I am a sucker for cartoons – especially Pixar cartoons. One of my very favorite family traditions it to go with my brother to the latest releases (oh, and we take some of my children, too).

That being said, I am a bit concerned with the direction that Disney-Pixar seems to be taking. Their animation has always been groundbreaking – but the true secret behind their success has always been that their storytelling has been breathtaking. They invite the audience into a previously-unknown world. But quite frankly, their last few releases have failed to do that (notice how low I rank their latest works).

In addition, I fear that they are dabbling in Dreamworks’ territory of potty-humor. They are better than that. And for the record, aside from Dreamworks’ infatuation with sequels, their original works like Kung-Fu Panda and How to Train Your Dragon are quickly catching up in the creative plot category.

Without further ado, here is my rankings of Disney-Pixar feature films (some of them being some of my favorite films of all-time (another blog for another day):
13) Cars 2 (2011): An average children’s movie at best. They just wanted to sell product. Too much Mater.
12) Brave (2012): Scattered story. They did too much and therefore not enough with the characters. However, I did love that they told a parent-child story. So much potential!
11) Wall-E (2008): Propaganda. Too much – and insensitive to obesity.
10) A Bug’s Life (2001): Indifferent. The more I watch it the more I like it. But it really does not give me enough reason to watch it more?
9) Ratatouille (2007): This movie did not really bring me into another world. However, the film continues to grow on me.
8) Toy Story 2 (2002): These characters will never get old. But sequels are sequels.
7) The Incredibles (2005): So creative – and far different than anything before it at the time.
6) Cars (2006): Fun.
5) Up (2009): I cry every time she dies.
4) Toy Story 3 (2010): Like seeing old friends. Never as good as it used to be – but so good to go back. The ending makes the movie.
3) Finding Nemo (2004): Incredible underwater detail. Father and son. Pixar in the prime.
2) Monsters, Inc (2003): Probably should not be this high – but for some reason I loved this story. I can’t wait for the sequel – but I am afraid for the worst.
1) Toy Story (2000): I don’t think I have ever seen a better animated movie in my lifetime. Forever changing the craft.


4 thoughts on “Pixar

  1. Brother, I hate disagree with you, but you say “I fear that they are dabbling in Dreamworks' territory of potty-humor.” Disney/pixar is not above it.

    Disney has long used outside studios to release things they felt would 'sully' the Disney name/brand.

    Do movies like Pulp Fiction, Kill Bill, Color of Night, From Dusk til Dawn, Hellraiser, The Crow, Halloween, Face/Off, ConAir…Any of those classics sound familiar?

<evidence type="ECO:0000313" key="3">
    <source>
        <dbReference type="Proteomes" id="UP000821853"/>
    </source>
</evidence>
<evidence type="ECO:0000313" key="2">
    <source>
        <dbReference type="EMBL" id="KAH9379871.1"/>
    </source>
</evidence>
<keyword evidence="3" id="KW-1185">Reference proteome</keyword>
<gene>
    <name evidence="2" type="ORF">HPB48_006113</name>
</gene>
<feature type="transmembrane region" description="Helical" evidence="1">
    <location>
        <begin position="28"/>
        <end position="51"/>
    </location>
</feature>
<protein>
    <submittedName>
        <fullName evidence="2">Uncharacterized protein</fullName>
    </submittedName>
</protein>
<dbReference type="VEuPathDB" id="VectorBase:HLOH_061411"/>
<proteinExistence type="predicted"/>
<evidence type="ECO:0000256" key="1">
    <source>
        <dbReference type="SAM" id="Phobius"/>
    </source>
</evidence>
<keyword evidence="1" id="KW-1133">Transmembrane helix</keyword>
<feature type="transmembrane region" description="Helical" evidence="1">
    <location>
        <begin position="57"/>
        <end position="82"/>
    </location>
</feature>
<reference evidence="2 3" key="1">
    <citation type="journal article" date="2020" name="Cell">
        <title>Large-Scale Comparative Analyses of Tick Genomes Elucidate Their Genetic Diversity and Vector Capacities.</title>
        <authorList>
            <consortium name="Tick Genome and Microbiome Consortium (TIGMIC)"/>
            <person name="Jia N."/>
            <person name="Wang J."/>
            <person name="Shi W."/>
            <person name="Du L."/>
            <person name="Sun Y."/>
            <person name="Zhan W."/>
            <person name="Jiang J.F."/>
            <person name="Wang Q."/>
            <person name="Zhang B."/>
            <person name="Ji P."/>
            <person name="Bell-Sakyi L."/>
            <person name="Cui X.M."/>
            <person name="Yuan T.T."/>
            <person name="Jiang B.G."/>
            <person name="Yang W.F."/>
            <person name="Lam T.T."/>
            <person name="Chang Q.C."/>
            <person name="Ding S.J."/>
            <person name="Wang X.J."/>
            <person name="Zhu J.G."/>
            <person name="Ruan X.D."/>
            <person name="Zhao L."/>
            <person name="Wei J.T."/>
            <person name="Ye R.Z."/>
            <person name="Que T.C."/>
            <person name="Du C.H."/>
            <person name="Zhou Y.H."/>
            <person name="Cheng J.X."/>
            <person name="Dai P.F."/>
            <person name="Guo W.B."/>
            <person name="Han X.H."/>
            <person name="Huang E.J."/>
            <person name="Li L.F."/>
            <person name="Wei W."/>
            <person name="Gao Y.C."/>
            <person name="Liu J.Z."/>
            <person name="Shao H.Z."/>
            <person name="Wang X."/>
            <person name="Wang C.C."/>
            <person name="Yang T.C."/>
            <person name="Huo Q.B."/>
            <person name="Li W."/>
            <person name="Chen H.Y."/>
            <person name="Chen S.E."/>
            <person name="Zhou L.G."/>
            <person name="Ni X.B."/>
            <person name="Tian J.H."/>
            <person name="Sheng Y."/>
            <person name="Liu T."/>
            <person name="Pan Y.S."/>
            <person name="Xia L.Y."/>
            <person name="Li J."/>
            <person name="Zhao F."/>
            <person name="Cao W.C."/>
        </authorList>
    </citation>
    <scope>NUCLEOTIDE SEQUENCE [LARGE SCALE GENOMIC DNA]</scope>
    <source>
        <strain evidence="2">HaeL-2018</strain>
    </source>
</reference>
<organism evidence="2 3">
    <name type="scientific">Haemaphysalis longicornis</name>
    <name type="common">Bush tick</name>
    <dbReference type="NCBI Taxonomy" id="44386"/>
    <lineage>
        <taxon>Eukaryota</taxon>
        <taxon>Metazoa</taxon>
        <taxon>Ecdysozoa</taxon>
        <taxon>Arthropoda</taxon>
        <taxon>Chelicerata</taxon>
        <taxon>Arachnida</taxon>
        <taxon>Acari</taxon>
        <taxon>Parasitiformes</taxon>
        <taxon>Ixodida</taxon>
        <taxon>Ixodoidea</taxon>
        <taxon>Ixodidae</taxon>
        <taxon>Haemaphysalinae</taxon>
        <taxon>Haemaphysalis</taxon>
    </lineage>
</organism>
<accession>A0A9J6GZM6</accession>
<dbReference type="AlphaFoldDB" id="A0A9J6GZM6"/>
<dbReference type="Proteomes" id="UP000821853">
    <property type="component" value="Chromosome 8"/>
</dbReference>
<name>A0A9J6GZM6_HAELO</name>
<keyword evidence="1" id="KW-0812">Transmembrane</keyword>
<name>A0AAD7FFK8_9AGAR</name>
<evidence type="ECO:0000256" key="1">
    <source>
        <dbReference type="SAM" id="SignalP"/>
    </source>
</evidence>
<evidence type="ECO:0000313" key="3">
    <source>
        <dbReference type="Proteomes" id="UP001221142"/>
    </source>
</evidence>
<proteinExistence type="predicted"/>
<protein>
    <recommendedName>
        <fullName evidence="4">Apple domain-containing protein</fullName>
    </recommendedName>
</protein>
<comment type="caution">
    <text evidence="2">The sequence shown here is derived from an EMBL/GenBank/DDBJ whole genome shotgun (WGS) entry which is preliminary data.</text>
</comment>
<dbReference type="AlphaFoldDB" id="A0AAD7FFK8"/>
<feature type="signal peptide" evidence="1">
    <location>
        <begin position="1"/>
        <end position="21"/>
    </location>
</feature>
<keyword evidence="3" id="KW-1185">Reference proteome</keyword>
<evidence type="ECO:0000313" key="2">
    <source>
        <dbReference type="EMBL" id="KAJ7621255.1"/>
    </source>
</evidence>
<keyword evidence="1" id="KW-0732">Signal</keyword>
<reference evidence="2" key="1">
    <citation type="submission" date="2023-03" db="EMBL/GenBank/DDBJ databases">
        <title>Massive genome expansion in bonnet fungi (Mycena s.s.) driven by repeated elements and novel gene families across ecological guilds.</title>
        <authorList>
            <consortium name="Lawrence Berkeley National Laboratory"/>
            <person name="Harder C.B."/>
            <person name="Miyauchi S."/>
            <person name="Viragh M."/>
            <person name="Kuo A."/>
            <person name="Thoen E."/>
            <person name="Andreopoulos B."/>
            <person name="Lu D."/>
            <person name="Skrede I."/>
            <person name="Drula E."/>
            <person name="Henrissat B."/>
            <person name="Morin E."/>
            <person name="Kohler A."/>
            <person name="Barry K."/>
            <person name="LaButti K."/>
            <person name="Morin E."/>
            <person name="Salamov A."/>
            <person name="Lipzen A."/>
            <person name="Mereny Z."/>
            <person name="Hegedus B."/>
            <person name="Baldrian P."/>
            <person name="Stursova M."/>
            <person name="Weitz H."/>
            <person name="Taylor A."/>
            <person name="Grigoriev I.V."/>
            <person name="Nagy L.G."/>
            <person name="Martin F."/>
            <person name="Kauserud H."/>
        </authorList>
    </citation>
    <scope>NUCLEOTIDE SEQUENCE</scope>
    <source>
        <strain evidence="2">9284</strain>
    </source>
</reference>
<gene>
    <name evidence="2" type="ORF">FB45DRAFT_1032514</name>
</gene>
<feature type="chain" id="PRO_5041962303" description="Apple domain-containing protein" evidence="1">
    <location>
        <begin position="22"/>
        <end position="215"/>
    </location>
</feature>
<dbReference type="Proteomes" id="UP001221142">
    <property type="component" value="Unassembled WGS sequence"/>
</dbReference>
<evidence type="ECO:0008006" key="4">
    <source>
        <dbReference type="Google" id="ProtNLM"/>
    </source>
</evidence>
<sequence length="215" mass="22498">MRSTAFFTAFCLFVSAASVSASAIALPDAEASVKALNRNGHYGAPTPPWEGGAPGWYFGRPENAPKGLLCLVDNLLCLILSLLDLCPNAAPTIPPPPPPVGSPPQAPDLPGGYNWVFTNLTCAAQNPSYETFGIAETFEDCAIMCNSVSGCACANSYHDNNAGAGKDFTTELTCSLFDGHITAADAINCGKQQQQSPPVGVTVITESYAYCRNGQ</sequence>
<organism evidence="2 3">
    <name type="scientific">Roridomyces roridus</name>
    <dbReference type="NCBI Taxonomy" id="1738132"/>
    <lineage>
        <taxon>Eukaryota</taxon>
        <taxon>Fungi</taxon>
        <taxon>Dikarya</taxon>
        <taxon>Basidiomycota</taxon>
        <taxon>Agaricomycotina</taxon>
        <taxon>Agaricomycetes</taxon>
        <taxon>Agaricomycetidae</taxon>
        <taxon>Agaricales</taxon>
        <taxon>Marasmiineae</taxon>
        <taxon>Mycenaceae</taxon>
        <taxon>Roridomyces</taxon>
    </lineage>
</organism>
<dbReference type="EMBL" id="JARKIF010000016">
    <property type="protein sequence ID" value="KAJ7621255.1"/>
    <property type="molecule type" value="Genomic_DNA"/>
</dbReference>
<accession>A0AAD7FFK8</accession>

Guess who made or distributed them?


    Disney in the last 35 years created Touchstone Pictures, bought and partnered with Miramax; owners between 1993 and 2005. This was the Quentin Tarantino Era. Still Run by the Weinstiens, but financed by Disney. In doing so they had a piece of Dimensions Films (purveyors of movies like Scream), they also had Hollywood pictures.

    Disney now owns Paramount pictures, the same place Michael Eisner came from before heading Disney during the 80's-90's.

    Heck, you talked about potty mouthed DreamWorks animated films. Disney is now partnered with them too!

    Disney likes to hide behind other studios, but they own a lot of the stuff coming out of Hollywood or were distributing it.

    I don't think anything is beyond Disney to tell you the truth. But I have to say, Ratatouille -stank. Disney beat Pixar that year with a better animated film called “Meet the Robinsons.” The box office didn't hold up as well, but Robinson was better.

    And “Up,” like somebody said, told a better love story in 8 minutes of than Stephanie Meyer did in four books of “Twilight.” I cannot watch the beginning of UP without tearing up a little.


  2. I was speaking of Pixar specifically – not Disney. Great stories that didn't need to go in that direction. Not the companies. I agree. Never been a Disney fan. Pixar has saved them over the last decade.


  3. But when you speak of Pixar now, it is owned by Disney. Sometimes Disney is like the older kid who you start hanging with who smokes and reads playboy. They corrupt. I wonder how proud Walt would be…

    I generally agree with your list, but I've never watched Cars and couldn't stand Finding Nemo. And for some reason Monsters Inc. is too much like Little Monsters with Howie Mandle and Fred Savage…which….yeah. One never quite approaches apple juice the same again after seeing that movie.


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